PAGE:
2 March, 2021 8:00
In an Australian-first, homegrown ‘superbugs’ are being used to treat Queenslanders’ wastewater as part of a new green technology being unveiled by Urban Utilities.
The bugs naturally clean waste in a way that significantly reduces chemicals and power use, making the essential treatment process cheaper and environmentally friendly.
After 10 years of research and development, Urban Utilities is now introducing the unique microorganisms – called anammox bugs – to the state’s largest sewage treatment plant at Luggage Point in Brisbane’s east.
Urban Utilities spokesperson Michelle Cull said the innovative technology is revolutionising wastewater treatment and could be rolled out Australia-wide.
“These remarkable bugs might be tiny, but their healthy appetites are key to unlocking a cleaner, greener and more efficient way to treat sewage,” she said.
“The bugs feed on nutrients like ammonium and nitrogen, naturally removing them from sewage, requiring less chemicals and energy than traditional treatment processes.
“The amazing anammox will help clean an equivalent of around 50 Olympic swimming pools every day as they are added to sewage, eating the waste and leaving the water behind.”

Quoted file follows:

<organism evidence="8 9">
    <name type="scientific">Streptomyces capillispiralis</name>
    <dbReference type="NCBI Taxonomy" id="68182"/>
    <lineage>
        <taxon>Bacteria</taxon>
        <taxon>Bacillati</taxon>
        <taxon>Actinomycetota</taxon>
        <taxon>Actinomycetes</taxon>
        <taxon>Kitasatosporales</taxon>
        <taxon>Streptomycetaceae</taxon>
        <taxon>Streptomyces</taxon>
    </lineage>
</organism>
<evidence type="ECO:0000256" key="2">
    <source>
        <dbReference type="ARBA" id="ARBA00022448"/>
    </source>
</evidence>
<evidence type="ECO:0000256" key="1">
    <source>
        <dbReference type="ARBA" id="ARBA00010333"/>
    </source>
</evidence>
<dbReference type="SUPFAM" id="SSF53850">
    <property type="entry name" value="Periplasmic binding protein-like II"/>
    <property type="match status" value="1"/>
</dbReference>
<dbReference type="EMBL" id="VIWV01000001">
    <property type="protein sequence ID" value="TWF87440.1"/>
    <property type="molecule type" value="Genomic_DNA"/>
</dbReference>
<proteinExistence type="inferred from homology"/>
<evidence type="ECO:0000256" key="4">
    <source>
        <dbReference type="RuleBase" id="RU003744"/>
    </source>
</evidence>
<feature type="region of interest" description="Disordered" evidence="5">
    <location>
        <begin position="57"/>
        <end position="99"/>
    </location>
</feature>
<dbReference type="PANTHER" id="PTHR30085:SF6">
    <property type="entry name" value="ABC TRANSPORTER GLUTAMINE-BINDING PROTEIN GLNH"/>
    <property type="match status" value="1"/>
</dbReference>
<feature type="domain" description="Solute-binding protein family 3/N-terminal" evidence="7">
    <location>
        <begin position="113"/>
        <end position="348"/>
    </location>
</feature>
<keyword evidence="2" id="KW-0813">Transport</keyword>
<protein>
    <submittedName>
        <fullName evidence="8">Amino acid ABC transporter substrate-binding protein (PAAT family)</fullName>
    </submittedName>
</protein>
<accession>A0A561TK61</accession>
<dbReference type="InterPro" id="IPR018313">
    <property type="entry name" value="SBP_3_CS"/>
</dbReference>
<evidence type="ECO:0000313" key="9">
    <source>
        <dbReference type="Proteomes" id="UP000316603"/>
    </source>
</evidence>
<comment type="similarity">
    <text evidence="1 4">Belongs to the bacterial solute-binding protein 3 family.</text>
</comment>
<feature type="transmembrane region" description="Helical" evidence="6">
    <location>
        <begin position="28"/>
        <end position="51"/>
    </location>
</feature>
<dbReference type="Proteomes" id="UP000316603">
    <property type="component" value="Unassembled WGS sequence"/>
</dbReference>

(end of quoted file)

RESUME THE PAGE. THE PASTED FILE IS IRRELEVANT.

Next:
The pioneering technology, developed by Veolia Water Technologies, will also help Urban Utilities treat an increasing volume of wastewater as more people call south-east Queensland home.
“We’re expecting to save around $500,000 a year by using less power and chemicals and with a more efficient treatment process, the plant will have more capacity to cater for future population growth,” Ms Cull said.
It has taken five years to farm the slow-growing bugs at Urban Utilities’ Brisbane innovation centre.
“We started with enough bugs to fill a jam jar but now we have enough to fill more than 10 backyard swimming pools,” Ms Cull said.
“We’ve finally grown enough bugs to introduce them into the treatment process and start reaping the benefits, as they’re extremely efficient at removing nutrients from sewage.
“So, the next time people flush the loo or turn on the washing machine, they could be providing the next meal for our hungry bugs.”
Veolia Water Technologies General Manager for Projects Michelle Moroney said the most exciting part about the anammox bugs was their potential to reduce power and chemical use nationwide.
“Due to biosecurity laws, you can’t import anammox bugs into Australia, so it’s taken a long time to grow them for this project,” she said.
“The bugs grow on special plastic discs – that we call carriers – which are a critical part of the process. We had to crane around 500 cubic metres of the carriers into tanks at Luggage Point.
“The anammox project is great news for other water utilities around Australia, as they’ll be able to access these superbugs to incorporate them into their own treatment processes.”
Urban Utilities’ sewage treatment plant at Luggage Point treats the sewage from 800,000 Queenslanders every day – the equivalent of about 50 Olympic swimming pools.
For more about anammox superbugs and our other projects visit our innovation page here.